Is a scar of dictatorship. One motherfucker in the 60s had the "bright idea" to decide that any importation of computers should be banned or taxed absurdly, to "encourage local manufacturers." Today we have no local manufacturer, and computers continue costing twice or even more (More money to sustain the privileges of politicians). Do not forget that Brazil was never a civilized country.

Well, just don't go... (1)

jomcty (806483) | about 6 months ago | (#46516291)

Just don't go to Brazil for the World Cup in June.

Re:Well, just don't go... (1)

TechyImmigrant (175943) | about 6 months ago | (#46517065)

Please don't. I'll be going for a university engagement and a bunch of rowdy football travelers are going to gum up the flights and push prices up.

Another Reason (0)

dozr (70892) | about 6 months ago | (#46516365)

Just another reason not to go to Brazil

1. Being Murdered
2. Kidnap/Hostage
3. Phone Block

Was going to put STDs in there but I wouldn't spend that sort of time with the locals.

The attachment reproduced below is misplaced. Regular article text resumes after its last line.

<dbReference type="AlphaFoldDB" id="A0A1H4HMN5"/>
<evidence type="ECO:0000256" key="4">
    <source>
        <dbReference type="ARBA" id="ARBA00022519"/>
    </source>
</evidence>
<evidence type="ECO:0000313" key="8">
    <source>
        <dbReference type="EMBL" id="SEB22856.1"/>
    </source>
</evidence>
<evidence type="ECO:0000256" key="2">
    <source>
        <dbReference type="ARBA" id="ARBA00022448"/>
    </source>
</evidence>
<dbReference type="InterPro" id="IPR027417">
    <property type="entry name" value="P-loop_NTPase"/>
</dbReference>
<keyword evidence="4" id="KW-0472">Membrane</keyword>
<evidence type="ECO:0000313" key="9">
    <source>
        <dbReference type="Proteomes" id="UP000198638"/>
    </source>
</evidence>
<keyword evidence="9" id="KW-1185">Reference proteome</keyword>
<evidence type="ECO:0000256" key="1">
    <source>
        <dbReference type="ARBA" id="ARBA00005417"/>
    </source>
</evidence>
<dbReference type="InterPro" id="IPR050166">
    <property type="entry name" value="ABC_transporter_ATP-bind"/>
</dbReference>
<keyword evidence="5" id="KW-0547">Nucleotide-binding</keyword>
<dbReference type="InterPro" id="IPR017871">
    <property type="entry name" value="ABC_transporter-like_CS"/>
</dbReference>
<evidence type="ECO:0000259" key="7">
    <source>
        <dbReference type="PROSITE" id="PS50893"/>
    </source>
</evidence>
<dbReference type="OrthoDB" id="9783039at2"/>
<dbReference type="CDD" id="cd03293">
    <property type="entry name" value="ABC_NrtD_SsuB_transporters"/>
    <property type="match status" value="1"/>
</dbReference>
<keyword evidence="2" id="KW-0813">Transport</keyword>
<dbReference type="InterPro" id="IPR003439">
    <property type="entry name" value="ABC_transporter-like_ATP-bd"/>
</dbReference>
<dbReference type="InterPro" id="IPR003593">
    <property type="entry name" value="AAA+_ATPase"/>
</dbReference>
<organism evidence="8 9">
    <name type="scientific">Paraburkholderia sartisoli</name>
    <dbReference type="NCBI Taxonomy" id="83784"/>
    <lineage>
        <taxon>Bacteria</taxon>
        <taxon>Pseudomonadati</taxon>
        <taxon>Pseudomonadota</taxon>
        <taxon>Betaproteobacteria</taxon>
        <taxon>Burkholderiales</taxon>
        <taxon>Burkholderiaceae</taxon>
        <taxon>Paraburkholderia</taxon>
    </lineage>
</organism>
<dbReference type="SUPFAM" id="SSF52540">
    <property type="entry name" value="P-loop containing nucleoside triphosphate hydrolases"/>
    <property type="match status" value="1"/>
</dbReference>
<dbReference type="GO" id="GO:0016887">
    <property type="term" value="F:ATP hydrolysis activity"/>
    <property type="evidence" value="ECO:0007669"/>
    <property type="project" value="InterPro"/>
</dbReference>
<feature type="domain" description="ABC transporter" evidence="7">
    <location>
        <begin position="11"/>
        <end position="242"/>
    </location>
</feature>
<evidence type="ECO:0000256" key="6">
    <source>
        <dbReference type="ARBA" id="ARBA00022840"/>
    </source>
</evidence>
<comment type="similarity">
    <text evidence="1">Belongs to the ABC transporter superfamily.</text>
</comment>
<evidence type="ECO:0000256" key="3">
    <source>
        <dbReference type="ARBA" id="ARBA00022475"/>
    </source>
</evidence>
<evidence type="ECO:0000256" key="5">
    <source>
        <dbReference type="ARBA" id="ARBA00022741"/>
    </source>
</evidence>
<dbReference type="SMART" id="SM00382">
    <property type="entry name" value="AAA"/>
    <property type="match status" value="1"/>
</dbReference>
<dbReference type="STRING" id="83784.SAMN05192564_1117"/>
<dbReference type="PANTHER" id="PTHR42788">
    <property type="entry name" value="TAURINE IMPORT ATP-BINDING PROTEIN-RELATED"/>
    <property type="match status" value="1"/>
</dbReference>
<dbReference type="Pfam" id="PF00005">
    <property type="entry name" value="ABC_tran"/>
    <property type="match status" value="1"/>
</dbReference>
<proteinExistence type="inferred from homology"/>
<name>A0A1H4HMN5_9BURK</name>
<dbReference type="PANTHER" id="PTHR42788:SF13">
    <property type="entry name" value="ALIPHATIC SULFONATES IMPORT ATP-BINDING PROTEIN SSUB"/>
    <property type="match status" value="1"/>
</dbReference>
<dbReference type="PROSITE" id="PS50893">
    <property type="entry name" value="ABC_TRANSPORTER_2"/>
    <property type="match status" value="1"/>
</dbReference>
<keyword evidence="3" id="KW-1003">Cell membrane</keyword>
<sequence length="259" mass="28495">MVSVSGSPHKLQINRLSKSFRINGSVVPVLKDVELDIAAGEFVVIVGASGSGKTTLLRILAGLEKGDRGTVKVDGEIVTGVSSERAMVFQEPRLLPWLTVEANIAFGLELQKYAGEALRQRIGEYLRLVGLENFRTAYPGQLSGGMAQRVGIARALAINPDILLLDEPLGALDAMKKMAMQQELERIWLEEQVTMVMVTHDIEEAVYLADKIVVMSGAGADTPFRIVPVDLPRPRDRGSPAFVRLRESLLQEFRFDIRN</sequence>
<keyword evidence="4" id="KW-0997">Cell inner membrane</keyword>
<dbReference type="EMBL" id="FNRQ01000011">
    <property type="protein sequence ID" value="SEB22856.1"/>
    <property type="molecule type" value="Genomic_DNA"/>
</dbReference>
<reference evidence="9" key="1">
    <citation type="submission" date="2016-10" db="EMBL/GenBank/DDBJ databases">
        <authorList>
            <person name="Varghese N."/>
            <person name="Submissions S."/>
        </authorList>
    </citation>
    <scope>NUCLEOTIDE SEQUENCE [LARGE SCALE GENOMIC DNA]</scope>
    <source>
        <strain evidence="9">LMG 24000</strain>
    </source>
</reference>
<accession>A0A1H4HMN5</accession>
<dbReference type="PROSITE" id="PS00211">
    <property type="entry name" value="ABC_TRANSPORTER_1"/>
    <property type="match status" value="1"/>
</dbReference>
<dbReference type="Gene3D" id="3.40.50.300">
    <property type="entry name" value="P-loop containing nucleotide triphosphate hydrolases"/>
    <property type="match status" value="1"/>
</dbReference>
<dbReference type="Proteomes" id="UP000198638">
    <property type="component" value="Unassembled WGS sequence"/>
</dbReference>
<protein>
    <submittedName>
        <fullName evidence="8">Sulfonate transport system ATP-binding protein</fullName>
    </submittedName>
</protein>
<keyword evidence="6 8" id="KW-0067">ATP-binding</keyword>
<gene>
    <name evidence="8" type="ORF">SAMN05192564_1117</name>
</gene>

Submitter and editor are both retarded (0)

Anonymous Coward | about 6 months ago | (#46516675)

They didn't understand the article at all.
While the automatic translation is far from being optimal, it makes pretty clear that any device, which model is certified by the Brazilian authority, will work, regardless of where it was purchased.
And the sale taxes part is pure speculation.

Re: Submitter and editor are both retarded (0)

Anonymous Coward | about 6 months ago | (#46517629)

I work for one of the company implementing the system. iPhone, for example, has many different models, and the intent is to control smartphones not paying import taxes. Obviously government tell another story but any smart guy knows the real goal

First time eh (1)

nawcom (941663) | about 6 months ago | (#46516703)

"First time accepted submitter fabrica64 writes"

I'm curious what fabrica64's failed submissions were. This should of been one of them.

There's something wrong there... (0)

Anonymous Coward | about 6 months ago | (#46516855)

By what I understood, it won't block foreign phones. It will block phones not certified by the telecommunication agency, which means counterfeit phones.